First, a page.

EPB During Snowstorm Had Highest Peak In Its History; Storm Was Costly To Utility

Friday, March 21, 2014

The recent snowstorm brought the highest peak power use in EPB's history, Finance Director Greg Eaves told EPB board members Friday.

The extremely high usage brought EPB the higher kilowatt usage it has been wanting to help balance its budget, but he said the usage was so high that TVA charged EPB and other affected utilities a demand charge.

Also, it cost EPB $4 million to get everyone's power back on. There were 182 crews and nearly 800 contractors involved for several days in clearing lines and getting them back online.

Mr. Eaves said the cleanup could have been much more costly except for EPB's Smart Grid. He said it automatically switched power back on for 40,000 customers.

David Wade, EPB executive, noted that the power line problems, unlike in most storms, were not in the mountainous areas. He said that was because, due to a slight temperature variation, the weight of the snow was heavier in the valley - causing limbs to break. 

EPB at this point in the fiscal year is $7.4 million below budget. Operations are $3.4 million over budget - manly attributable to the storm cleanup.

Mr. Eaves said the utility should begin to get back on track over the next several months.

He said the utility has had to deal with four of the six worst storms in area history in just the past three years.

Harold DePriest, president, noted that, "Five of the top six have been on my watch."

The fiberoptic side continues to be a much brighter story.

The video, phone and Internet service has made $9.8 million for EPB thus far this fiscal year.

Mr. DePriest said EPB needed to get 43,000 customers to make the TV operation profitable. He said it recently signed up the 56,000th customer. He said he projects it will get at least 75,000 - maybe within a year.

EPB just signed 560 units at Alexian on Signal Mountain.

The utility now has 3,900 customers on its gig service.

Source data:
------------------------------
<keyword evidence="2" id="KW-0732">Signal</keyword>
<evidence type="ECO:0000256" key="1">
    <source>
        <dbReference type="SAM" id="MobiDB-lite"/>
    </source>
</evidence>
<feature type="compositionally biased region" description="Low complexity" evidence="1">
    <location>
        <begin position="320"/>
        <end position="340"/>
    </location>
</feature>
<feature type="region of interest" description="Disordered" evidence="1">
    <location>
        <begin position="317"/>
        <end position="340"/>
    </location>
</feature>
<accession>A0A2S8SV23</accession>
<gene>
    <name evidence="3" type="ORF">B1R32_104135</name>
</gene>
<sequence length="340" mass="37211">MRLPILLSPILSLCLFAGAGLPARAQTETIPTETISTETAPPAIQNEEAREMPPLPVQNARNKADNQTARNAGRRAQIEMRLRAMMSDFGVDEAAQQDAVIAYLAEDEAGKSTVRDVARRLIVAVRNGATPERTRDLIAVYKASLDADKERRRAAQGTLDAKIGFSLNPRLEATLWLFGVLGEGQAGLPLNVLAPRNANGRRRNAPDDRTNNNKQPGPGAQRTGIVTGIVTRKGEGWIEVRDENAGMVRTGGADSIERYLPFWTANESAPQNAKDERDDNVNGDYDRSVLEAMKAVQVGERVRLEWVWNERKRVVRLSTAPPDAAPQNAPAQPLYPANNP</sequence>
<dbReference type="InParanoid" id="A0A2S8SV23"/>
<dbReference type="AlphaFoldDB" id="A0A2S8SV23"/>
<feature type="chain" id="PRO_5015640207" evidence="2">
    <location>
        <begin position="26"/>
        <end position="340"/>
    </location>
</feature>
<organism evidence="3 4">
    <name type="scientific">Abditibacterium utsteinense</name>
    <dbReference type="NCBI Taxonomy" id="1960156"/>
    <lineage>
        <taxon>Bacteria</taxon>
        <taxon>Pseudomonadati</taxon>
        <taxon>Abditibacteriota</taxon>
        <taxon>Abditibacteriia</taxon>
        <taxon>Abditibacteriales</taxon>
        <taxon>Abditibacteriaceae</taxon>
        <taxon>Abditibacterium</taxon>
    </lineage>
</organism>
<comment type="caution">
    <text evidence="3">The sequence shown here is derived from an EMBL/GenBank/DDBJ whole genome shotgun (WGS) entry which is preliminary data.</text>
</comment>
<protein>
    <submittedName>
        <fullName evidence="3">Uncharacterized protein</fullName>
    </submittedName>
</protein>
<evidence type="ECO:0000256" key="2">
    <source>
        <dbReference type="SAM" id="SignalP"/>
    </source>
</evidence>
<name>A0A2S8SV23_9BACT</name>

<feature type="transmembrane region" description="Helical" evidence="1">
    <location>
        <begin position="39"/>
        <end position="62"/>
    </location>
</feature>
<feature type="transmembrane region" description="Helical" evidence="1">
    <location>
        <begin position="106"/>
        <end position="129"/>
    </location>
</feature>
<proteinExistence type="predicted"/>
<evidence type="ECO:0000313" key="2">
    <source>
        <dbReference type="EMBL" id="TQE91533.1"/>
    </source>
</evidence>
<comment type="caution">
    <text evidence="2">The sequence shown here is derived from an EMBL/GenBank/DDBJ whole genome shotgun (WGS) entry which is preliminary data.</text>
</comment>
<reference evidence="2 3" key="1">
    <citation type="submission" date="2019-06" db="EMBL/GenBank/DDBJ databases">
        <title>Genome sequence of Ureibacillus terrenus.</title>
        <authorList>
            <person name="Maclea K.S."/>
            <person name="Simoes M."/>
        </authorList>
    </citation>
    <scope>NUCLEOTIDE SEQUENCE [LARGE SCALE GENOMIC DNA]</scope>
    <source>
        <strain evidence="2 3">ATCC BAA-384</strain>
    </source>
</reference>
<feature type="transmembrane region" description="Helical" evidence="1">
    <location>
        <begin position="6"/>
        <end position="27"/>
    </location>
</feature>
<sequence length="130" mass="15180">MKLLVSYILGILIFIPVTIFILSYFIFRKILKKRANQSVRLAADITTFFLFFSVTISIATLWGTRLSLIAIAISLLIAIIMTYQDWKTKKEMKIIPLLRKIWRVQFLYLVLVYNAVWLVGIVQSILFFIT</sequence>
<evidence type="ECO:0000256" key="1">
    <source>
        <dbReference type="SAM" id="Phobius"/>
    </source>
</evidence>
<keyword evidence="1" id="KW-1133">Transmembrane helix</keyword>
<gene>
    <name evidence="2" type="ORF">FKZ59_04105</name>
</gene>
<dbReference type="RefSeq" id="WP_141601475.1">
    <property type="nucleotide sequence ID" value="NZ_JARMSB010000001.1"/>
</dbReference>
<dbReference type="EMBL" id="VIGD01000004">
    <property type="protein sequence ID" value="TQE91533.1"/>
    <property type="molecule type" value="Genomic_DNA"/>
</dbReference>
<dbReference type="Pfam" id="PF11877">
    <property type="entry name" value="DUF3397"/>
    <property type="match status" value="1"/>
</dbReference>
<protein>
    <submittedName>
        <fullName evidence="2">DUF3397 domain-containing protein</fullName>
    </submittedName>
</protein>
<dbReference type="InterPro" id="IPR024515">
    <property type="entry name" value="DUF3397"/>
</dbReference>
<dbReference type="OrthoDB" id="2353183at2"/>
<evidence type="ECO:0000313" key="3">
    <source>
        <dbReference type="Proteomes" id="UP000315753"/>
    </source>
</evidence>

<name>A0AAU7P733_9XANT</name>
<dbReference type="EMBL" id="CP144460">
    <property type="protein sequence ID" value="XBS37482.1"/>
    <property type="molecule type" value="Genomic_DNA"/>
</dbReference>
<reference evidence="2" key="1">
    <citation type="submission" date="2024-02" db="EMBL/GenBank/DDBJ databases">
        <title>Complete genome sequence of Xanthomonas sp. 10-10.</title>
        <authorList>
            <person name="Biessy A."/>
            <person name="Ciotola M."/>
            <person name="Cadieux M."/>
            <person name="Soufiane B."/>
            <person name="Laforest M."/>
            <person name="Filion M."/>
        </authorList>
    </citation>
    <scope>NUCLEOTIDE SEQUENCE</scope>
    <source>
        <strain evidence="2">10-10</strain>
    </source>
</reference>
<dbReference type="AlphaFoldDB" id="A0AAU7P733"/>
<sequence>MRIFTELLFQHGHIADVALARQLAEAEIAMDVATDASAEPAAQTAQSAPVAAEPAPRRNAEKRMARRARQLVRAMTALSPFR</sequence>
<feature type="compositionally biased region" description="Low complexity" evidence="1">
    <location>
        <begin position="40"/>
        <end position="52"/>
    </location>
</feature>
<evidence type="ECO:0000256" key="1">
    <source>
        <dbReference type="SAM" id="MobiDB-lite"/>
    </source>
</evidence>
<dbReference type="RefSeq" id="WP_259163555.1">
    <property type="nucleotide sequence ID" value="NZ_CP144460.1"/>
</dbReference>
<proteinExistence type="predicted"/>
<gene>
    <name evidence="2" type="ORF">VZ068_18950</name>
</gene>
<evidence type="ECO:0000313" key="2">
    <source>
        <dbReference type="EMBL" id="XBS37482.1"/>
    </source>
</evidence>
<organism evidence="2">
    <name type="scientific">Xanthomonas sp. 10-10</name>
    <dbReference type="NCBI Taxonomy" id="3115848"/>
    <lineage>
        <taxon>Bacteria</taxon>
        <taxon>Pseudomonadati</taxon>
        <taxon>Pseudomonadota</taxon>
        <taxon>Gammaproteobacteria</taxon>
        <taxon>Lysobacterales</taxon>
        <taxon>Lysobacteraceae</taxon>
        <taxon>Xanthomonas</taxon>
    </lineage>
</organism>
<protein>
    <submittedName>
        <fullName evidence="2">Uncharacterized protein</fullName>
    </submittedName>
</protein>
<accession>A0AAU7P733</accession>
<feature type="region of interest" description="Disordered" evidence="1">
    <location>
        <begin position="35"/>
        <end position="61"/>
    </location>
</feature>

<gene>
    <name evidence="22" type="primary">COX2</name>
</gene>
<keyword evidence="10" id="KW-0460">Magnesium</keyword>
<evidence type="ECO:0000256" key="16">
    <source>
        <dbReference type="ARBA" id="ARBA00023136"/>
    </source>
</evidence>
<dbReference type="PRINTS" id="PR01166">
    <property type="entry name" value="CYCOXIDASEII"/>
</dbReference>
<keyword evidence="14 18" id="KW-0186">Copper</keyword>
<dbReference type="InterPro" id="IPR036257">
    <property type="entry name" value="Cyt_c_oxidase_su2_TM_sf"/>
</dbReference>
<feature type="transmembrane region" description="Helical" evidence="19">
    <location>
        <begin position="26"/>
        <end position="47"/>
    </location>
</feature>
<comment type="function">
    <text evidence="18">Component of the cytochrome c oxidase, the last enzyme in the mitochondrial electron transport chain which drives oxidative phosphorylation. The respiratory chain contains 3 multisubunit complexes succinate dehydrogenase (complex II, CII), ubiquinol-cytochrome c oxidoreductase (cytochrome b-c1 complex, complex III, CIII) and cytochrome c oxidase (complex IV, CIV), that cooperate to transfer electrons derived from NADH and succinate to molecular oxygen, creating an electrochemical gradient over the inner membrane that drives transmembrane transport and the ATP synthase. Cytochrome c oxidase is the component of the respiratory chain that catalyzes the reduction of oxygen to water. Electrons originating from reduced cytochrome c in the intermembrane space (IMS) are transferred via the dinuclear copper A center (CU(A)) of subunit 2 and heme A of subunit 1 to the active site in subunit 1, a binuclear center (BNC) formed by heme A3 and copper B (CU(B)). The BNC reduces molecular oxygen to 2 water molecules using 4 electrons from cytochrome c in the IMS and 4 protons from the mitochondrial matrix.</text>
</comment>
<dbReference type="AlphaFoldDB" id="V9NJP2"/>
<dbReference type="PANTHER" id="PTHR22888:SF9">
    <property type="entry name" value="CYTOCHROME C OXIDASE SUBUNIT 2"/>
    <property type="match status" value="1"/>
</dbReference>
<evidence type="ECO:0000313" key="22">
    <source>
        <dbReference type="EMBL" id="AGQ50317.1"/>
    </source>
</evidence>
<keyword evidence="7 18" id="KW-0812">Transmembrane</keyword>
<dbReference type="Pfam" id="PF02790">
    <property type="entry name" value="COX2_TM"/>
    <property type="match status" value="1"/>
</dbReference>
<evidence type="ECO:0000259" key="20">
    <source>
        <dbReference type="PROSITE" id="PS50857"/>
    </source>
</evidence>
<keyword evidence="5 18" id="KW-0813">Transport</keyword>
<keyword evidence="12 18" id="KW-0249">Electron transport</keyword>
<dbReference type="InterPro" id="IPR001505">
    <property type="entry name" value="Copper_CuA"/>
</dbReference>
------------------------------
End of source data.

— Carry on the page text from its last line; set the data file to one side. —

The Spice & Tea Exchange Coming To Hamilton Corner

The Spice & Tea Exchange will offer more than 140 spices, over 80 exclusive hand-mixed blends, 16 naturally-flavored sugars, an array of salts from around the world, and more than 30 exotic teas. Owners, Mike and Diane Tobin relocated from Vermont to open the store here in Chattanooga.  They fell in love with the Hamilton Corner location, with its diverse upscale stores ... (click for more)

Miller & Martin Attorney Honored As Fellow Of Chattanooga Bar Foundation

Miller & Martin attorney Ward Nelson has been recognized for his professional achievements and for his commitment to the Chattanooga community with an invitation to become a fellow of the Chattanooga Bar Foundation. Each year the CBF invites a select few to join the ranks of the local fellows. The fellows work to improve the study of law, improve the administration of justice, ... (click for more)

County Commission Gives Up Fight On $900,000 In Discretionary Funds

County Commission members have given up the fight for the annual $900,000 in discretionary funds. Commission Chairman Chester Bankston said there was not enough money available after requests from a number of agencies and departments were cut to balance the budget without a tax increase. Commissioner Sabrena Smedley said the fact that commissioners can no longer allot the ... (click for more)

1 Person Killed And Several Others Injured In 2 Wrecks Near Ooltewah Exit Of I-75

One person was killed and several others injured in two wrecks early Wednesday morning on I-75 northbound at exit 11.   Northbound lanes were closed while emergency crews worked both accidents. Traffic was rerouted to Old Lee Highway to avoid the accident scene.   Traffic was backed up for an extended time before it eventually re-opened.   The initial ... (click for more)

A Disturbing Trend At Exit 11

So, am I the first to notice a trend?   How many wrecks does exit 11 need before anyone asks "whats up with that?"  I have lost count of the wrecks that continue to happen, even after last year's awful loss of life (which I believe 51 percent of the blame should fall on the THP officer on duty).  The problem with this section of interstate are sight lines ... (click for more)

Roy Exum: What You Leave Behind

Randy Travis, one of the best at singing country songs that has ever been, had a song about three people who got killed when an 18-wheeler missed a stop sign. There was a farmer and a teacher, a hooker and a preacher on this bus and Randy tells us: “One's headed for vacation, one for higher education, An' two of them were searchin' for lost souls.” In that wonderful song, the ... (click for more)